A Brief Biography

Julia Butterfly Hill Julia “Butterfly” Hill was born just plain Julia on February 18, 1974. Her young life nearly ended in 1996. She recovered and, much like John Muir after his near-blinding at almost the same age, she set off to travel.

She planned to visit the Far East, in search of enlightenment. But her route to the East lead her to the West Coast of the U.S. where other young people were trying to prevent the destruction of one of the last remnants of the great redwood forest that once stretched 650 kilometers (400 miles) from southern Oregon to the Big Sur coast, south of Monterey Bay, California.

Photo of Julia Butterfly Hill by Shaun Walker, copyright 1999.

On December 10, 1997, Julia climbed high into a thousand-year-old redwood tree and set up house on a little platform high above the ground. Her aim was to prevent the destruction of the tree by making it impossible to destroy the tree without killing her.

Julia attracted little individual attention at first, which was fine with her. She wanted to keep the spotlight on the destruction of the forest, part of the remnant of about 3 percent of the original old growth redwood forest.

But after a month, her name had started picking up a fair bit of attention on it’s own. She broke what was supposedly the American record for tree-sitting. Then, in the midst of one of the wettest, stormiest winters in living memory, she broke the 42-day world record for tree-sitting.

By the time she passed the 100-day mark, the world was increasingly aware that an exceptionally well-motivated person was not simply “sitting” in a tree, she was ‘living” there and plainly intended to continue living there until her tree and it’s forest were permanently protected from destruction.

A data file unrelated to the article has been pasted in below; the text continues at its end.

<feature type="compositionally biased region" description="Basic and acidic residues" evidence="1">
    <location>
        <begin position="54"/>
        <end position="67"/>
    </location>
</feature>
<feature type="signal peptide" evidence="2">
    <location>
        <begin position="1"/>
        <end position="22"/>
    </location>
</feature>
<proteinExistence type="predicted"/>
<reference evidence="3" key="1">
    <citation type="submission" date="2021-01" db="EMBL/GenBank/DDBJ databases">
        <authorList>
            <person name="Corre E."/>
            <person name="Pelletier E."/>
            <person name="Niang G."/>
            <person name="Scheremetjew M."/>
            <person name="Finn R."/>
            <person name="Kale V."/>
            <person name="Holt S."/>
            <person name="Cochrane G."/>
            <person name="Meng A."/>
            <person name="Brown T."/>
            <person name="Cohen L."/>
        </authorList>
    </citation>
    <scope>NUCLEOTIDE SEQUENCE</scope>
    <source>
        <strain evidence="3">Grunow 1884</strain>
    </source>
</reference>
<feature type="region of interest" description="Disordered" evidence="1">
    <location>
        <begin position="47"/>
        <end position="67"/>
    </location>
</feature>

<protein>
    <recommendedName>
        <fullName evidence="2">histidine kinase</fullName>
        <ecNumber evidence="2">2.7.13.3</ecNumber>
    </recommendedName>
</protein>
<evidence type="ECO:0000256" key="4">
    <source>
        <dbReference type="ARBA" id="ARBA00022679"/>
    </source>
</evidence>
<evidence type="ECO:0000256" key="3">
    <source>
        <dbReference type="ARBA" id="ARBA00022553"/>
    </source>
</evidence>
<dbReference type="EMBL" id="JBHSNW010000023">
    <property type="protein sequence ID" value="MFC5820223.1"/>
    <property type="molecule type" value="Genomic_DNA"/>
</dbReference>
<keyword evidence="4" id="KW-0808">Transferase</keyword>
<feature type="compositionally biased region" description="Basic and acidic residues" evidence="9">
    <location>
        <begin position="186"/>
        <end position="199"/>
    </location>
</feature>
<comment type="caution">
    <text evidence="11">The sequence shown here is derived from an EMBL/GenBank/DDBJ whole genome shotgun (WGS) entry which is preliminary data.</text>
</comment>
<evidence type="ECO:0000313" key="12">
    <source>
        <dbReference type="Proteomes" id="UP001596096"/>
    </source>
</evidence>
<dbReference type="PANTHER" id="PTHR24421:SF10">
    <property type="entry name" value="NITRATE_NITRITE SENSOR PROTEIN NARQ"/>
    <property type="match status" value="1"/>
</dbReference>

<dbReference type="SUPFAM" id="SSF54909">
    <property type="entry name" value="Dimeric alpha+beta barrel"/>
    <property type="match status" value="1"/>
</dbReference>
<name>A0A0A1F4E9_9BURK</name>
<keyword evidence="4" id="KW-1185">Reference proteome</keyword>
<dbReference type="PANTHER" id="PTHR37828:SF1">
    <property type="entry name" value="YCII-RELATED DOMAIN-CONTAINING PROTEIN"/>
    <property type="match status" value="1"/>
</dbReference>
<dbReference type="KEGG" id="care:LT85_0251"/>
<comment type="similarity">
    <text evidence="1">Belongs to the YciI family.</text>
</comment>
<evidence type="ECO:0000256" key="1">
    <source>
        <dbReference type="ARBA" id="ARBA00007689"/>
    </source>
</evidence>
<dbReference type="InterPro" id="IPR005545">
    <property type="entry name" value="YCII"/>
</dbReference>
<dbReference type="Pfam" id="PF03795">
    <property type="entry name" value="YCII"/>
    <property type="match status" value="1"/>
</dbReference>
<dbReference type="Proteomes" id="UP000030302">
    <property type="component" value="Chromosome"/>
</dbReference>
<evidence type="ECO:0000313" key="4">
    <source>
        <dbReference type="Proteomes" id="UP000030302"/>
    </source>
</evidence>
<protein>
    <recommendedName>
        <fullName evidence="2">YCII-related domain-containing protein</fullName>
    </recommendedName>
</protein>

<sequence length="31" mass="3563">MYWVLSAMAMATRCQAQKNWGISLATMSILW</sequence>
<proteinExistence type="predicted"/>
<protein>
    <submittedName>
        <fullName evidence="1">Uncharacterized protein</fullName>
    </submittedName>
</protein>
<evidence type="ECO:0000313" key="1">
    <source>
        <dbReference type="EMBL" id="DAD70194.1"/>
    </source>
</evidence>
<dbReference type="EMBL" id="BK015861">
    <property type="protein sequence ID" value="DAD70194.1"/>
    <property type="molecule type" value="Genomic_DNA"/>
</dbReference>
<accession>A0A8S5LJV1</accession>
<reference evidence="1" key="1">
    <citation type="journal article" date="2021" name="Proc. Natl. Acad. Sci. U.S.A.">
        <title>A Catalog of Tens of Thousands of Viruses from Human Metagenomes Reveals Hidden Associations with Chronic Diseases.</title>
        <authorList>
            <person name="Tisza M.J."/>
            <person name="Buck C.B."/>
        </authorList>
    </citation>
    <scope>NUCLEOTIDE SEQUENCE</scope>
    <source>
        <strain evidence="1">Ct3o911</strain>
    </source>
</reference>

Julia was one of hundreds of activists working to save the Headwaters Forest through a variety of non-violent tactics. Most of them were involved in what they termed “cat and mouse” action. They would move into an area of the forest where logging crews were active and confront the loggers directly, pleading with them to put down their tools and spare the forest. Others, meanwhile, were continually moving through the forest, making it difficult for the loggers to know whether it might be safe to cut a tree or if, by doing so, they might kill one of the protesters.

On September 17, 1998, when Julia was already an international celebrity for her residence in Luna, fellow protester David “Gypsy” Chain was killed in such an incident. Timber company spokespeople said the loggers didn’t know protesters were in the area at the time of Chain’s death. Fellow activists contradicted that claim. So far, nobody has been charged with any crime in connection with David Chain’s death. His mother has filed a wrongful death suit.

As the months went by, celebrities with ties to the environmental movement came to visit her, politicians talked with her on her mobile phone, and the world’s media made camped at the base of the tree to see what was going on and document her life and her mission.

In her tree, she knew fear, and cold. Lumber company employees harassed her and tried to scare her down. Conservative commentators belittled her action. Meanwhile, timber company officials were negotiating with state and Federal departments to come up with a lasting solution to what was increasingly being seen as a crisis.

Through it all, Julia remained high above ground, becoming ever-closer to the kind of spiritual union that her father had sought in his days as a preacher. She found her spiritual union high in the branches of the tree the whole world now knows as Luna.

On December 18, 1999, seven hundred and thirty-eight days after she climbed into Luna’s arms, she climbed down. She had struck a deal with Pacific Lumber/Maxxam Corporation to spare Luna and create a three-acre buffer zone.

Meanwhile, she has founded the Circle of Life Foundation to, “inspire, support and network individuals, organizations, and communities so together we can create environmental and social solutions that are rooted deeply in love and respect for the interconnectedness of all life.”

Keep up the good work!

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